In 2013, it was estimated that one-in-five of all hardcover suspense/thriller novels sold was written by James Patterson, his books have sold over 300 million copies worldwide, and he holds the Guinness record for the most #1 New York Times bestsellers of any author. And his success isn't based solely on thrillers like the perennially popular Alex Cross, Women's Murder Club and Michael Bennett series. Patterson is now also the current bestselling author in the young adult and middle grade categories.

He's been called the busiest man in publishing, and that's not just because of his own books. For the past decade, James has been devoting more and more of his time to championing books and reading. From the James Patterson Pageturner Awards, to his website ReadKiddoRead.com, to his College Book Bucks scholarships and his regular donations of hundreds of thousands of books to schools here in the states and troops overseas (see interviews on Fox & Friends, The Dennis Miller Radio Show and CNN.com), Patterson has passed on his passion of books and reading and supported those who do the same. Jim personally funded a major ad campaign re-printing a recent opinion piece on CNN.com about how it is our responsibility to get our kids reading. The ad has run in the New York Times, The New Yorker, and USA Today. Those ads are a call to action to parents to make their kids reading a top priority; and were featured by USA Today here. Patterson believes that we cannot rely on schools, teachers or the government to get our kids reading; only parents can make this crucial change in the reading habits of our kids. Here are links to some interviews on his first-ever dual lay down (two books, one for parents and one for kids, in one day): AOL's You've Got, NBC's "Today Show" with Hoda and Kathie Lee, USA Today and Family Circle, NBC's "Today Show" with Al Roker, as well as an interview with AARP.

Customer Reviews

I thought the plot was a little far-fetched, but at the end it got a little better.
Susie Rigsby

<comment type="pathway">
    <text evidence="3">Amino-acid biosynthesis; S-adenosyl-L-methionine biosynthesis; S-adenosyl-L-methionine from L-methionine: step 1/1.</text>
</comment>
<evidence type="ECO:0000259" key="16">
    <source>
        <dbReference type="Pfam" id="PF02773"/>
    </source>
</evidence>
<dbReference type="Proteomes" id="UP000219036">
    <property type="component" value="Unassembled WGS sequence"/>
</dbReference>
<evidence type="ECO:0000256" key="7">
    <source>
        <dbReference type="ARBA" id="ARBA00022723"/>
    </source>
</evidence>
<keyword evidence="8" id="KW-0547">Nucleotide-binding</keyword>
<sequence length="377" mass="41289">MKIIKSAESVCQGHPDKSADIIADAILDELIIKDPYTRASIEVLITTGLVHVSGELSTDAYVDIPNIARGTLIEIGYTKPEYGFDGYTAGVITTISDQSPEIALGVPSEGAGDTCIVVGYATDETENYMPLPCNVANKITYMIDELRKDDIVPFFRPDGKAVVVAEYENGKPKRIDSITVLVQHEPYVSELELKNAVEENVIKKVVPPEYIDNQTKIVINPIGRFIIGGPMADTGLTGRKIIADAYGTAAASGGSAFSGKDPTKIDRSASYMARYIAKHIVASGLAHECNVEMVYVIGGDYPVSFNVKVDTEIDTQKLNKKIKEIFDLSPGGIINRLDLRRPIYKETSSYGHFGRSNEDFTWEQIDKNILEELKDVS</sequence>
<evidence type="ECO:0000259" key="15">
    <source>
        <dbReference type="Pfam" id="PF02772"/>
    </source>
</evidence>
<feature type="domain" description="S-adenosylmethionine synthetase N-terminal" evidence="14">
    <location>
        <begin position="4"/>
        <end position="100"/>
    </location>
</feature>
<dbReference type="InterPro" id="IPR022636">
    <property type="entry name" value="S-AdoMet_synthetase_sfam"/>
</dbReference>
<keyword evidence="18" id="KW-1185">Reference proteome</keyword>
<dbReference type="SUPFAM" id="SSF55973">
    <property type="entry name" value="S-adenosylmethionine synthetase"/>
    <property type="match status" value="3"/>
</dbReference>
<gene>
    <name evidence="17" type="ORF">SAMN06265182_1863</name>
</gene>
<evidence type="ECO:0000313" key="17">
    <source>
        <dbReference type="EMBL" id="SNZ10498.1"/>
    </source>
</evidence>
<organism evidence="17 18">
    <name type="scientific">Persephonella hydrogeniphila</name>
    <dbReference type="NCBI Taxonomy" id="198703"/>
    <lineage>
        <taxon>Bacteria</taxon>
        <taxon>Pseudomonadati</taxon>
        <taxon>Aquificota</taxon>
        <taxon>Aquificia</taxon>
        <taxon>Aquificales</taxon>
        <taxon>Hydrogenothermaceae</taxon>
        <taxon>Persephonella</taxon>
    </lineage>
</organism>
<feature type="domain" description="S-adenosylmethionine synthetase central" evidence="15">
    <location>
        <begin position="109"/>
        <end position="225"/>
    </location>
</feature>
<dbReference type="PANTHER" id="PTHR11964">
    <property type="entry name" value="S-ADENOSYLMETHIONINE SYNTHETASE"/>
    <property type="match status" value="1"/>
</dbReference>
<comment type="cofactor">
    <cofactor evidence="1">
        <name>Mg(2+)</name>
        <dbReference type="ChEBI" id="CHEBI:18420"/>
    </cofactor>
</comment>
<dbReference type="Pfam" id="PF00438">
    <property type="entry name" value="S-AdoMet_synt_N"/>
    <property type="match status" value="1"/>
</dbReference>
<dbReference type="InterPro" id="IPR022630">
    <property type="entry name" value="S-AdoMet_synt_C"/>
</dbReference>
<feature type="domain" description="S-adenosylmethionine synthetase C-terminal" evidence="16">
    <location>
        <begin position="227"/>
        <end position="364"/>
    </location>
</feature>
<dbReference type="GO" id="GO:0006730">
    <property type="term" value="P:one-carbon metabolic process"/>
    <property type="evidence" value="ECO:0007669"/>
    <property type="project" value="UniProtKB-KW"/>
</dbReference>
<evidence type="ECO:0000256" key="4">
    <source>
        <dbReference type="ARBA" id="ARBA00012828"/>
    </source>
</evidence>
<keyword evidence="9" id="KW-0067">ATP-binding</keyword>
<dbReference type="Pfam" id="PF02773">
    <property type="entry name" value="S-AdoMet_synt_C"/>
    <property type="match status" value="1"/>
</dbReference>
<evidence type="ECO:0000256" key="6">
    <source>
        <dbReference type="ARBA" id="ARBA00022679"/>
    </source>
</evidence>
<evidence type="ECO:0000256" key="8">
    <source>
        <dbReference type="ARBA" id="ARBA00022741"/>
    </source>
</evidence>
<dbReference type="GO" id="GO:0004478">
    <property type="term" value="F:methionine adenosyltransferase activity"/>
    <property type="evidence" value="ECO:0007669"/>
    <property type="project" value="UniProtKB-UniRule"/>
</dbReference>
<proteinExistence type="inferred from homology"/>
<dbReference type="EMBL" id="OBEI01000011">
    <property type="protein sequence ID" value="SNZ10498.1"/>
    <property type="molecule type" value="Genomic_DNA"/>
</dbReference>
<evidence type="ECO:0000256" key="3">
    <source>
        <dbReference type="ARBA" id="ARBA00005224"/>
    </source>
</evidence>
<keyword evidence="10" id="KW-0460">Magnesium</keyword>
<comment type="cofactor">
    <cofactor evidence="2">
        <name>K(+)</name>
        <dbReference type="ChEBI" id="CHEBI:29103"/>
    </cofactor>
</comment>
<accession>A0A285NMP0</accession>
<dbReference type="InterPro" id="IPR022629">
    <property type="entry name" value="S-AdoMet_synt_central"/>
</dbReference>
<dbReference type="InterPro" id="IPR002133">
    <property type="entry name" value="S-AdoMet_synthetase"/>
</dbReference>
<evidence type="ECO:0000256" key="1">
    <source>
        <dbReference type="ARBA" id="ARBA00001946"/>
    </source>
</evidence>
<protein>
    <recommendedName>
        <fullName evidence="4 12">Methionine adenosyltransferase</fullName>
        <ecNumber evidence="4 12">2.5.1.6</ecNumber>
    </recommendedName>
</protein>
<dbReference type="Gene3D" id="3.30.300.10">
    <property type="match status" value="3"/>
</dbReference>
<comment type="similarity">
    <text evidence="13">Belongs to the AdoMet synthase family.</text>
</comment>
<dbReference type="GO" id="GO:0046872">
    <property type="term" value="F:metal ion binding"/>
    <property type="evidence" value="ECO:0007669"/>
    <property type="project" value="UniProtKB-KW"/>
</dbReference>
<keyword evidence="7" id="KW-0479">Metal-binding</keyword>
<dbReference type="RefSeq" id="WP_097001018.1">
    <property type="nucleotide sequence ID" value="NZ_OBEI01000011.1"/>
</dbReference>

I bought every book in this series because after I read the first one, I just waned more!
Valerie, Ohio
It was full of plots and twists and kept me on the edge of my seat throughout the story.
Kathy Williams

Most Helpful Customer Reviews

14 of 16 people found the following review helpful By B. Larson on December 3, 2003
Format: Hardcover
I have been disappointed with the last few Alex Cross books, and I suggested that James Patterson should retire Alex Cross as he was becoming a superman. Well, in this book there is still some superman to Alex Cross, but seeing Alex in training at the FBI and in a small office and being talked down to was a refreshing change of pace.
The character of Wolf was the best villain that Cross has faced off against yet. There are many twists and turns in this one, and that will keep the pages turning. I also enjoyed that Patterson threw in a "family crisis" that really did not revolve around some type of attack at his home. All in all this book was very fun to read.
As always with Patterson, if you are looking for great literature, look elsewhere. Patterson's writing style if fast and sort of choppy. This is another of the famous 150 page books jammed into 400 pages. Some people may not enjoy a 2 or 3 page chapter, but I think it makes you want to read that one more chapter before turning off the lights.
Overall, much better than the last few Alex Cross novels, and a fun, light, quick read!
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33 of 42 people found the following review helpful By R. Shaff on January 31, 2004
Format: Hardcover
Will the real James Patterson please stand up? Most Patterson loyalists have been waiting for this moment. When will the real Patterson emerge again? We've had glimpses of the greatness and BIG BAD WOLF ("BBW") is no exception however, Patterson seems to just fall short time and again. It always seems worth the read just to determine if the magic has returned. Regardless and like most Patterson fans, I'll continue to buy and read his books until I tire of waiting for the real Patterson to stand up.